#BlackMen, #BlackWomen and #SexualAbuse during #Slavery and Beyond

slavery,_rape_at_DuckDuckGo_2017-11-17_20-18-13.pngProject MUSE – The Sexual Abuse of Black Men under American Slavery – The rape of Elizabeth Amwood reveals that black manhood under slavery was also violated in other ways that are less easily spoken of (then and now), namely, the sexual exploitation of enslaved men. 7 The historical sexual assault of men and boys is well known, if mostly unarticulated. 8 The scholarship on early America shows us numerous instances of rape and sexual assault of men and boys. Ramón Gutiérrez has argued that individuals of the Native American third sex, or berdaches, were frequently prisoners of war used for [End Page 446] sex and emasculated. We also know through the handful of extant sodomy cases that males have been so abused. The seventeenth-century Connecticut gentleman Nicholas Sension, for example, sexually preyed on his male servants. Virtually all of the cases of sodomy that came to the courts in early America involved individuals violating status boundaries-instructors on students, masters on servants. None involved peers. 9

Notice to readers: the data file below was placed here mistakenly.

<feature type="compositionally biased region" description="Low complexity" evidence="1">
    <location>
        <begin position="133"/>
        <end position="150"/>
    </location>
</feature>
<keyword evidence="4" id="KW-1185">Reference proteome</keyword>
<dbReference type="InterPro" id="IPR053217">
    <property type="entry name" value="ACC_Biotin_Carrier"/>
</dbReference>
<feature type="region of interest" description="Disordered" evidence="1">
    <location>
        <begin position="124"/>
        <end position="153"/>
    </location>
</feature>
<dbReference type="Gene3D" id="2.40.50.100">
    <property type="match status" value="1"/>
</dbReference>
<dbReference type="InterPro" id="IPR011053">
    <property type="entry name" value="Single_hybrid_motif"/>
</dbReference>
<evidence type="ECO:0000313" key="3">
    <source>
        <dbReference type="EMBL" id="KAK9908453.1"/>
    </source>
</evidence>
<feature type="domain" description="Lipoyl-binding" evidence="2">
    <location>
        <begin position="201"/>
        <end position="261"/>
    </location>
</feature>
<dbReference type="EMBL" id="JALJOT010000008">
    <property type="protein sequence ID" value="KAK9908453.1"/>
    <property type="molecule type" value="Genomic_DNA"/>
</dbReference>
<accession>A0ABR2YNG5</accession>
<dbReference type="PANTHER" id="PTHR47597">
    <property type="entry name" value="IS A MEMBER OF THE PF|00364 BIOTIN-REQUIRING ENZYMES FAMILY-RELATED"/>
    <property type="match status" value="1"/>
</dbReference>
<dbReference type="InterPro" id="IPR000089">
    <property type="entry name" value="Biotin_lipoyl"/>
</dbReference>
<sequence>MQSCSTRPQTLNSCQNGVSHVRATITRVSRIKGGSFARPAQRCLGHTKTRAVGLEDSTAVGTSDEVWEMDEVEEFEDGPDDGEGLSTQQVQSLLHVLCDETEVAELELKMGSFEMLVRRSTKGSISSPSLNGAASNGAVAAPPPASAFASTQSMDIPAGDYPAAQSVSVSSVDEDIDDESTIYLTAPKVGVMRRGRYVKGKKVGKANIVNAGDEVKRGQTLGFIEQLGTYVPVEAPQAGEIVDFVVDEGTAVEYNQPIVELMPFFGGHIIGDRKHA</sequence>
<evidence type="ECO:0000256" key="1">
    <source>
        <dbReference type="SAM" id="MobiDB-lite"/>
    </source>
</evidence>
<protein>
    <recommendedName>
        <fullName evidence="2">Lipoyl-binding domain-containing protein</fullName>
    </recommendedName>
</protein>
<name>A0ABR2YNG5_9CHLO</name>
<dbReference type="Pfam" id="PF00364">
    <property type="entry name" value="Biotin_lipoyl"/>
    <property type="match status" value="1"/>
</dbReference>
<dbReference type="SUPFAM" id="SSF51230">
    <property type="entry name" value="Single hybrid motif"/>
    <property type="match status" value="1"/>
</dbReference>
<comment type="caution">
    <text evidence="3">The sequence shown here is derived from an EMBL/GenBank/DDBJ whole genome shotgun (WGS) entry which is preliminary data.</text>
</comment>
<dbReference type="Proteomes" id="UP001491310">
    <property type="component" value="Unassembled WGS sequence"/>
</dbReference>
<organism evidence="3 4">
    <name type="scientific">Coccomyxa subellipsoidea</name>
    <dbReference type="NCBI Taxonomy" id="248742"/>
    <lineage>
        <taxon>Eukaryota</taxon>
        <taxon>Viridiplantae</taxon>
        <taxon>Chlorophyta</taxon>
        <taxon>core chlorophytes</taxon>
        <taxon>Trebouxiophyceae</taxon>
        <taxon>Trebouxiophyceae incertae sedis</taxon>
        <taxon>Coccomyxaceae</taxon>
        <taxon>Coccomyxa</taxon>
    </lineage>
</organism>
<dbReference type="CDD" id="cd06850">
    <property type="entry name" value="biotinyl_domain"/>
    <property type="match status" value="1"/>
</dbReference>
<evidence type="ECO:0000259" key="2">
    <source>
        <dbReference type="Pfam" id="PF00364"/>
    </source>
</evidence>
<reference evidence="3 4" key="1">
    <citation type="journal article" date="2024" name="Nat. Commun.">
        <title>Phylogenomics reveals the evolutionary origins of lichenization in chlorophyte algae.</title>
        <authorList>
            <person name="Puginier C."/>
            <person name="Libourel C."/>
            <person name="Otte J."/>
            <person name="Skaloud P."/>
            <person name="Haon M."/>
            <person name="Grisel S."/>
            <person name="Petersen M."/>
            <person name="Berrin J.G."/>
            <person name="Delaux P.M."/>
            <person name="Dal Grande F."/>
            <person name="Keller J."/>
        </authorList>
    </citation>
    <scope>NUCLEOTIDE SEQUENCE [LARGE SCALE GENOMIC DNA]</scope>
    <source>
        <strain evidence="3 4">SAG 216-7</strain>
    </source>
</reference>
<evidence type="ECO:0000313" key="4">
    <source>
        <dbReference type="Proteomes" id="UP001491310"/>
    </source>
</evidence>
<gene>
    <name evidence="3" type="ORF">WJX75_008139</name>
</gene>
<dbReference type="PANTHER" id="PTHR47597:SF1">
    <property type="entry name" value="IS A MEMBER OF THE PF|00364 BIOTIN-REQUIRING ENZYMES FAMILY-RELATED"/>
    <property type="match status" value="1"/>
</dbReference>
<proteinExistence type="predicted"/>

In the context of slavery, literary scholars have shown that sexual abuse of men was part of the Spanish slave system in Cuba. Robert Richmond Ellis argues that the account of former slave Juan Francisco Manzano “has commonly been regarded as a searing indictment of a physical mistreatment of slaves” but “can also be read as silent testimony to a kind of abuse largely unacknowledged by historians of slavery and critics of slave narratives: the sexual violation of male slaves.” As Ellis points out, the topic has largely gone unexplored for a wide variety of reasons, including the obvious barrier of the historical record in that “male victims of slave rape left behind no biological record in the form of offspring” as well as the prevalent homophobia in traditional Latin American societies, which would have prevented men from telling their stories given that “male sexual passivity . . . was particularly stigmatized insofar as it was seen as entailing a loss of masculinity.” 10